Building Healthy Relationships at Be a Better Boo Workshop

The majority of students will enter a romantic relationship at some point in their college career, but young adults entering into new romantic and platonic relationships may leave unhealthy behaviors unrecognized.It can be difficult to recognize unhealthy patterns in relationships, as they can be subtle. Most relationships are nuanced and not exclusively abusive or unhealthy, so those patterns can be hard to identify at times. 

Knowing the signs of an unhealthy relationship is also helpful for those who have friends and family members in toxic relationships. Mikaela Wallin, the associate director of Wellness and Health Promotion at Seattle University, sees a need for her organization to give students an opportunity to have open discussions about these relationships.

“Conversations around healthy relationships can be really hard sometimes,” Wallin said. “Spaces and conversations like these are so vital because they allow students to be in a space with peers where they’re really able to dialogue about these characteristics and start to unpack and understand how we all can be better and strive toward healthier relationships in our own lives.”

Onelove, an organization focused on relationship education defines healthy relationships as having ten key characteristics: moving at a comfortable pace, honesty, respect, kindness, healthy conflict, trust, independence, equality, taking responsibility and fun. Healthy relationships are not perfect, but it is ideal that a relationship makes partners feel good about themselves. 

Unhealthy relationships are similarly defined, including: intensity, manipulation, sabotage, guilting, deflecting responsibility, possessiveness, isolation, belittling, volatility and betrayal. Nearly everyone displays unhealthy behaviors at some point, but catching these toxic qualities in yourself and others before they escalate is the first step in building healthier relationships.

Wellness and Health Promotion recently hosted an event entitled Be a Better Boo: a Healthy Relationships Workshop. One of the activities was watching scenes from autumnal movies like “Corpse Bride,” that displayed examples of different unhealthy relationship behaviors. Participants would hold up any of the cards labeled with the ten unhealthy behaviors that reflected the conflict in the scenes, and then would raise the cards that reflected any of the ten healthy behaviors that could have improved each interaction.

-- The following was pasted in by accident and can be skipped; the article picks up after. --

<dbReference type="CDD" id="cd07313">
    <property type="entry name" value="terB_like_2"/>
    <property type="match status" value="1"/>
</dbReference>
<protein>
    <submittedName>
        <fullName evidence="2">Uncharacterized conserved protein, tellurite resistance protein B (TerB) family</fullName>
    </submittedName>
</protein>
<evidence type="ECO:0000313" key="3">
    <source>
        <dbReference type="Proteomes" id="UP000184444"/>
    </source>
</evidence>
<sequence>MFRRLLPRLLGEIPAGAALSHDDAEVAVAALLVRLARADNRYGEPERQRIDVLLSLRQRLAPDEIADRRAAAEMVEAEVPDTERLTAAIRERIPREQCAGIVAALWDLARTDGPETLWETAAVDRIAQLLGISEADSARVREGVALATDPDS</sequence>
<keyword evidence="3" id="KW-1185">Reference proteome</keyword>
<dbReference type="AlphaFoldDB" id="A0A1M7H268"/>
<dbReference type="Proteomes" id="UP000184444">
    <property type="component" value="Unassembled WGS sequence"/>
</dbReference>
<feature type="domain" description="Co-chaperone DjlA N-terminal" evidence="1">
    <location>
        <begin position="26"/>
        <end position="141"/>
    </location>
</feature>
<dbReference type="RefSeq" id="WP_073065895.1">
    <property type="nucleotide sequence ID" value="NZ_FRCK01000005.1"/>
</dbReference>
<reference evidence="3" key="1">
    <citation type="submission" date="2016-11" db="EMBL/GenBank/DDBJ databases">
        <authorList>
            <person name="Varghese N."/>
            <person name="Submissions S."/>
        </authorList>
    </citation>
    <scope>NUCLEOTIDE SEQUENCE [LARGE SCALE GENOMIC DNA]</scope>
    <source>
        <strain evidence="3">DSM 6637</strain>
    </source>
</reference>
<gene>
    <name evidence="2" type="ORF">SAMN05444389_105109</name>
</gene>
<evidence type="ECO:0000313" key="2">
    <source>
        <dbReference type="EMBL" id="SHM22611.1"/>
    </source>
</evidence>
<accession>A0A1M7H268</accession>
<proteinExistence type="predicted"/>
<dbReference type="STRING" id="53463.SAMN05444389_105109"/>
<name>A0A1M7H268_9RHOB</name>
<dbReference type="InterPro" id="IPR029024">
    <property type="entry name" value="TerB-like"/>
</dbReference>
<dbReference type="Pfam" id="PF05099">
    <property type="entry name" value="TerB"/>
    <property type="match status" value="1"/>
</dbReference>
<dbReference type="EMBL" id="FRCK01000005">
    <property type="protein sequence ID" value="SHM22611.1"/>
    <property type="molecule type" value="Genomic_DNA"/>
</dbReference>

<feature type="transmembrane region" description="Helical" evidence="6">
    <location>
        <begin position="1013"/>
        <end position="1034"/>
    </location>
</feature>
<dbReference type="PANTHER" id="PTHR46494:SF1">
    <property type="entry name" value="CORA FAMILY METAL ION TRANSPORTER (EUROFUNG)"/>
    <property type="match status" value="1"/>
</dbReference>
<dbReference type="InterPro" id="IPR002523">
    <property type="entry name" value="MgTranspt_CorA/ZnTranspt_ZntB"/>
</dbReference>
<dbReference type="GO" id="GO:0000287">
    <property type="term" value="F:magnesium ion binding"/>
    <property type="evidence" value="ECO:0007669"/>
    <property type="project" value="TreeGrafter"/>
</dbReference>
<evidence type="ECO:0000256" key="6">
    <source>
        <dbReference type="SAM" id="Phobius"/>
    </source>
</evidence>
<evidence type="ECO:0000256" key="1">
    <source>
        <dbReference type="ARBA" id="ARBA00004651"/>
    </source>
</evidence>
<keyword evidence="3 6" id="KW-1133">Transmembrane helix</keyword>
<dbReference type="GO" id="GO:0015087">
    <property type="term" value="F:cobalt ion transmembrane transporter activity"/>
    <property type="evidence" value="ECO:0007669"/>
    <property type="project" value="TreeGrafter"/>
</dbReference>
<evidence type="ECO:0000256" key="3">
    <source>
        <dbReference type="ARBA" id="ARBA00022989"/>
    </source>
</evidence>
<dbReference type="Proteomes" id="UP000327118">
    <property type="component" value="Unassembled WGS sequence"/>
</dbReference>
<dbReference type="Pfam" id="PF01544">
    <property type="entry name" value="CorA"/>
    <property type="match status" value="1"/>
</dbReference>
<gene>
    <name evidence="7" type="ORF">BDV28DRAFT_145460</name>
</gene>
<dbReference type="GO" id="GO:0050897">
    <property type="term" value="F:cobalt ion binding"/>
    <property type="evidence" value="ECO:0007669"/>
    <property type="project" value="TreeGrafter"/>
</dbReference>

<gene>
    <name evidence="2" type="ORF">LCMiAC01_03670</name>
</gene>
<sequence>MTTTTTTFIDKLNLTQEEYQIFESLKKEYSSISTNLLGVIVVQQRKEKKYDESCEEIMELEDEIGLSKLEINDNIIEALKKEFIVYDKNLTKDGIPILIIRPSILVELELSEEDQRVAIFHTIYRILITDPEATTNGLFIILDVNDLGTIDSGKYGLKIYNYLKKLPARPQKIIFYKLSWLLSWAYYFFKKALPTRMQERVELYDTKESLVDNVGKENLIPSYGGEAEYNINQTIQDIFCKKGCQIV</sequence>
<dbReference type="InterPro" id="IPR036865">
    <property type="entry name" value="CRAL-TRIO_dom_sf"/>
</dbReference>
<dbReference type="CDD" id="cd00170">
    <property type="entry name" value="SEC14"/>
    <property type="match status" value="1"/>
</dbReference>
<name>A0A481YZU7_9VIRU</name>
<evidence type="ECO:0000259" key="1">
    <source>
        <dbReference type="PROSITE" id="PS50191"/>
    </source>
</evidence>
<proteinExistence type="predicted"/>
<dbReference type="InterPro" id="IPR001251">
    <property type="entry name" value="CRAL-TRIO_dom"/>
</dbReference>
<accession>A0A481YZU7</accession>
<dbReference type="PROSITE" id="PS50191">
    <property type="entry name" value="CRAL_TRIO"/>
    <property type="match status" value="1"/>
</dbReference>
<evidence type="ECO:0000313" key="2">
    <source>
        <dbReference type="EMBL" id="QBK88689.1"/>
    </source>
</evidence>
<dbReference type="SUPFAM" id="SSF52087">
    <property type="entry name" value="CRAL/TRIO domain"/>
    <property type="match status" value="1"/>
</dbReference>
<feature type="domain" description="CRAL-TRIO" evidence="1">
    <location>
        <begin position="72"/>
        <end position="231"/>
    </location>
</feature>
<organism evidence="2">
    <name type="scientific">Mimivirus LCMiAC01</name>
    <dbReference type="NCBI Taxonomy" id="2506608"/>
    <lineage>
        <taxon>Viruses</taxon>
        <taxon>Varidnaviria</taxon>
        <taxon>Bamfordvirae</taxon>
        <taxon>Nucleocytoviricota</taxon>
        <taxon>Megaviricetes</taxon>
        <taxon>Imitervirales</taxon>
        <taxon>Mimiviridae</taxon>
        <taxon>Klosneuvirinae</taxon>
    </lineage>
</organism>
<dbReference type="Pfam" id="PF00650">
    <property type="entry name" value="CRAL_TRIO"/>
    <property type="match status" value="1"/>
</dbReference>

Andi Thomas-Sanchez, the Program Coordinator for Healthy Relationships at Seattle U, saw a need for the workshop from young adults.

“I think in general a lot of unhealthy relationship behaviors are pretty normalized. There’s some things we talk about, like jealousy or intensity, that I think definitely in pop culture we learned, ‘Oh, that’s romantic, that’s normal,’” Thomas-Sanchez said. 

The reality that not all unhealthy relationships are completely toxic all of the time was a point of conversation during the workshop. Unhealthy behaviors can be compensated for through positive actions, making them harder to recognize. 

Additionally, most relationships have both healthy and unhealthy qualities. By observing relationships through the lens of these twenty characteristics, it is easier to see the nuance in relationships and improve unhealthy behaviors. 

Carmen Jin, a fourth-year creative writing major, said that discussion of healthy conflict stood out to her in the workshop.

“Conflict isn’t necessarily a negative thing. Conflict naturally arises in relationships just because people have differing opinions and it’s actually healthy. I think people can actually grow from conflict… sometimes expressing differing opinions and having those conflicts can actually help people learn and grow and it’s better to have those conversations rather than not.”

Communication in conflict is a large part of any healthy relationship, and is a stepping stone to other positive behaviors and feelings toward a relationship. Honest discussion without fear of how the other party may react can build trust and comfort. 

Wellness and Health promotion will be hosting a Supporting a Survivor Workshop on Monday Nov. 21, where students can learn how to best support survivors of sexual and domestic violence. They will also be hosting De-Stress with Dogs on Wednesday Nov.r 30, where students can spend time with trained staff and therapy dogs. 

“It’s really important that our education is relevant and our resources are relevant. If students feel like there’s a topic that is really important here at Seattle or an issue that they really want to see us [have] a program about, let us know. Because ultimately we exist to serve like all of SU.” Thomas-Sanchez said.